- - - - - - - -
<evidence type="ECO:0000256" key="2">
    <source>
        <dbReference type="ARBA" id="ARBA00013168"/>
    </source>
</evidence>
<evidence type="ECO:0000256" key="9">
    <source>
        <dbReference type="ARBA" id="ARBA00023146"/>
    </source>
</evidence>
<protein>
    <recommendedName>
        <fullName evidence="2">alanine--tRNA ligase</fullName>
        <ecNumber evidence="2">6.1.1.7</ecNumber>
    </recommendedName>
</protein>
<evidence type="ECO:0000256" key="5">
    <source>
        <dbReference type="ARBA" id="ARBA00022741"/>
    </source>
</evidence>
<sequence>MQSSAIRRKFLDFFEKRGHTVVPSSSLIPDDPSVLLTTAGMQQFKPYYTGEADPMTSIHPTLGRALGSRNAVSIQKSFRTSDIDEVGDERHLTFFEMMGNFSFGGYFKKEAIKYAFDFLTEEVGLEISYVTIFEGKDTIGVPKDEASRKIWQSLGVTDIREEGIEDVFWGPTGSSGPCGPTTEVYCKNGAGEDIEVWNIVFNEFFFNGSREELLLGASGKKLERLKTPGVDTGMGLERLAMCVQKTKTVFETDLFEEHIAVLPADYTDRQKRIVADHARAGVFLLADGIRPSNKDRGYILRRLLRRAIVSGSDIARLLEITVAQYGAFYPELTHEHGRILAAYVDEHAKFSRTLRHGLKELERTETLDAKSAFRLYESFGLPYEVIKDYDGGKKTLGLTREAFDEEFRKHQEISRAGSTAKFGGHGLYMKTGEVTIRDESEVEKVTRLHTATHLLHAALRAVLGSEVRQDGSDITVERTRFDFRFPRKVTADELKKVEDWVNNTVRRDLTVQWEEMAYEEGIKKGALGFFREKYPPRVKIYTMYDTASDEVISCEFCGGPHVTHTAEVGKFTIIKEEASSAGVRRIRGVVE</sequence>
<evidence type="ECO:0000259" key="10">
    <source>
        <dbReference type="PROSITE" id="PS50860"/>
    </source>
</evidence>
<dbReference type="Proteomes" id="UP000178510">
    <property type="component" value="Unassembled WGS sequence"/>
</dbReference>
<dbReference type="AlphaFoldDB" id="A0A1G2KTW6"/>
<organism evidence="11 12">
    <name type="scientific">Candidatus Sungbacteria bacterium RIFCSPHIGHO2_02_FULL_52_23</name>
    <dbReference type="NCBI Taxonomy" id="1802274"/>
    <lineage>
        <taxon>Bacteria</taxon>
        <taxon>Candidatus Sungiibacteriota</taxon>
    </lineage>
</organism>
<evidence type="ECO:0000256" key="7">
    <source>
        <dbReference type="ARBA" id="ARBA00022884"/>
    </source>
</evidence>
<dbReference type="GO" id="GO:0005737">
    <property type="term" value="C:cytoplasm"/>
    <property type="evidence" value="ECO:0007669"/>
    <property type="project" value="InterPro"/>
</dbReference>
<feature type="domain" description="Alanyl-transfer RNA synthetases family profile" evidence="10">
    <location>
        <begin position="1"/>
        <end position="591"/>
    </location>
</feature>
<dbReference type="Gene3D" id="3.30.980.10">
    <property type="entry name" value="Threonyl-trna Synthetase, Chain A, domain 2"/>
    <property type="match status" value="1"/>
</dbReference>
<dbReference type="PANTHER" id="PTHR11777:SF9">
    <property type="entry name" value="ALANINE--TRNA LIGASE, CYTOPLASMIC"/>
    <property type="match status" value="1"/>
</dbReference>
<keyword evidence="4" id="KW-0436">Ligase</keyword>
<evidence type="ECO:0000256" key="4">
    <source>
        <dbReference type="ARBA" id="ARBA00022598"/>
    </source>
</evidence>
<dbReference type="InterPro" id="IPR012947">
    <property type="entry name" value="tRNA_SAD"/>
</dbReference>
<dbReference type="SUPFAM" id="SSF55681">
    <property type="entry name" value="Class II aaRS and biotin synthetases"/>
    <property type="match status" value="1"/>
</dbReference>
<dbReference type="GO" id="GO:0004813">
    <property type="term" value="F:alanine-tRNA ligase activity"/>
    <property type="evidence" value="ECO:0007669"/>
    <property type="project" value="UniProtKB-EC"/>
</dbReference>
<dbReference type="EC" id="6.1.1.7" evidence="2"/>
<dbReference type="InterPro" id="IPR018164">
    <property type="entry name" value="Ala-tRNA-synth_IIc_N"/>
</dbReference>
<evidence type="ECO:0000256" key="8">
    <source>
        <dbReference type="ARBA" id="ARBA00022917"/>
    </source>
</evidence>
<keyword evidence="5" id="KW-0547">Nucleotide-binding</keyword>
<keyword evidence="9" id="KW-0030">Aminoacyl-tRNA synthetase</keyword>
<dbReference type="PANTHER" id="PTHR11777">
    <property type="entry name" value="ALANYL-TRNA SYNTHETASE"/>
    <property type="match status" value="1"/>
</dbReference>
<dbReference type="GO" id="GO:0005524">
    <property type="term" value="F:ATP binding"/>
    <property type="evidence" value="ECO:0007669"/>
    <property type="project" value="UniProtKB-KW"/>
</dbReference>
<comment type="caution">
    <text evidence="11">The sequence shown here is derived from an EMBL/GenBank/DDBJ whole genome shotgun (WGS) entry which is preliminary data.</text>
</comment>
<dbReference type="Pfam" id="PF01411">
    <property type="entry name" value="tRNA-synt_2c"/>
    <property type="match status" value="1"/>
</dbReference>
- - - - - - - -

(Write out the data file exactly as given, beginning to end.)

<evidence type="ECO:0000256" key="2">
    <source>
        <dbReference type="ARBA" id="ARBA00013168"/>
    </source>
</evidence>
<evidence type="ECO:0000256" key="9">
    <source>
        <dbReference type="ARBA" id="ARBA00023146"/>
    </source>
</evidence>
<protein>
    <recommendedName>
        <fullName evidence="2">alanine--tRNA ligase</fullName>
        <ecNumber evidence="2">6.1.1.7</ecNumber>
    </recommendedName>
</protein>
<evidence type="ECO:0000256" key="5">
    <source>
        <dbReference type="ARBA" id="ARBA00022741"/>
    </source>
</evidence>
<sequence>MQSSAIRRKFLDFFEKRGHTVVPSSSLIPDDPSVLLTTAGMQQFKPYYTGEADPMTSIHPTLGRALGSRNAVSIQKSFRTSDIDEVGDERHLTFFEMMGNFSFGGYFKKEAIKYAFDFLTEEVGLEISYVTIFEGKDTIGVPKDEASRKIWQSLGVTDIREEGIEDVFWGPTGSSGPCGPTTEVYCKNGAGEDIEVWNIVFNEFFFNGSREELLLGASGKKLERLKTPGVDTGMGLERLAMCVQKTKTVFETDLFEEHIAVLPADYTDRQKRIVADHARAGVFLLADGIRPSNKDRGYILRRLLRRAIVSGSDIARLLEITVAQYGAFYPELTHEHGRILAAYVDEHAKFSRTLRHGLKELERTETLDAKSAFRLYESFGLPYEVIKDYDGGKKTLGLTREAFDEEFRKHQEISRAGSTAKFGGHGLYMKTGEVTIRDESEVEKVTRLHTATHLLHAALRAVLGSEVRQDGSDITVERTRFDFRFPRKVTADELKKVEDWVNNTVRRDLTVQWEEMAYEEGIKKGALGFFREKYPPRVKIYTMYDTASDEVISCEFCGGPHVTHTAEVGKFTIIKEEASSAGVRRIRGVVE</sequence>
<evidence type="ECO:0000259" key="10">
    <source>
        <dbReference type="PROSITE" id="PS50860"/>
    </source>
</evidence>
<dbReference type="Proteomes" id="UP000178510">
    <property type="component" value="Unassembled WGS sequence"/>
</dbReference>
<dbReference type="AlphaFoldDB" id="A0A1G2KTW6"/>
<organism evidence="11 12">
    <name type="scientific">Candidatus Sungbacteria bacterium RIFCSPHIGHO2_02_FULL_52_23</name>
    <dbReference type="NCBI Taxonomy" id="1802274"/>
    <lineage>
        <taxon>Bacteria</taxon>
        <taxon>Candidatus Sungiibacteriota</taxon>
    </lineage>
</organism>
<evidence type="ECO:0000256" key="7">
    <source>
        <dbReference type="ARBA" id="ARBA00022884"/>
    </source>
</evidence>
<dbReference type="GO" id="GO:0005737">
    <property type="term" value="C:cytoplasm"/>
    <property type="evidence" value="ECO:0007669"/>
    <property type="project" value="InterPro"/>
</dbReference>
<feature type="domain" description="Alanyl-transfer RNA synthetases family profile" evidence="10">
    <location>
        <begin position="1"/>
        <end position="591"/>
    </location>
</feature>
<dbReference type="Gene3D" id="3.30.980.10">
    <property type="entry name" value="Threonyl-trna Synthetase, Chain A, domain 2"/>
    <property type="match status" value="1"/>
</dbReference>
<dbReference type="PANTHER" id="PTHR11777:SF9">
    <property type="entry name" value="ALANINE--TRNA LIGASE, CYTOPLASMIC"/>
    <property type="match status" value="1"/>
</dbReference>
<keyword evidence="4" id="KW-0436">Ligase</keyword>
<evidence type="ECO:0000256" key="4">
    <source>
        <dbReference type="ARBA" id="ARBA00022598"/>
    </source>
</evidence>
<dbReference type="InterPro" id="IPR012947">
    <property type="entry name" value="tRNA_SAD"/>
</dbReference>
<dbReference type="SUPFAM" id="SSF55681">
    <property type="entry name" value="Class II aaRS and biotin synthetases"/>
    <property type="match status" value="1"/>
</dbReference>
<dbReference type="GO" id="GO:0004813">
    <property type="term" value="F:alanine-tRNA ligase activity"/>
    <property type="evidence" value="ECO:0007669"/>
    <property type="project" value="UniProtKB-EC"/>
</dbReference>
<dbReference type="EC" id="6.1.1.7" evidence="2"/>
<dbReference type="InterPro" id="IPR018164">
    <property type="entry name" value="Ala-tRNA-synth_IIc_N"/>
</dbReference>
<evidence type="ECO:0000256" key="8">
    <source>
        <dbReference type="ARBA" id="ARBA00022917"/>
    </source>
</evidence>
<keyword evidence="5" id="KW-0547">Nucleotide-binding</keyword>
<keyword evidence="9" id="KW-0030">Aminoacyl-tRNA synthetase</keyword>
<dbReference type="PANTHER" id="PTHR11777">
    <property type="entry name" value="ALANYL-TRNA SYNTHETASE"/>
    <property type="match status" value="1"/>
</dbReference>
<dbReference type="GO" id="GO:0005524">
    <property type="term" value="F:ATP binding"/>
    <property type="evidence" value="ECO:0007669"/>
    <property type="project" value="UniProtKB-KW"/>
</dbReference>
<comment type="caution">
    <text evidence="11">The sequence shown here is derived from an EMBL/GenBank/DDBJ whole genome shotgun (WGS) entry which is preliminary data.</text>
</comment>
<dbReference type="Pfam" id="PF01411">
    <property type="entry name" value="tRNA-synt_2c"/>
    <property type="match status" value="1"/>
</dbReference>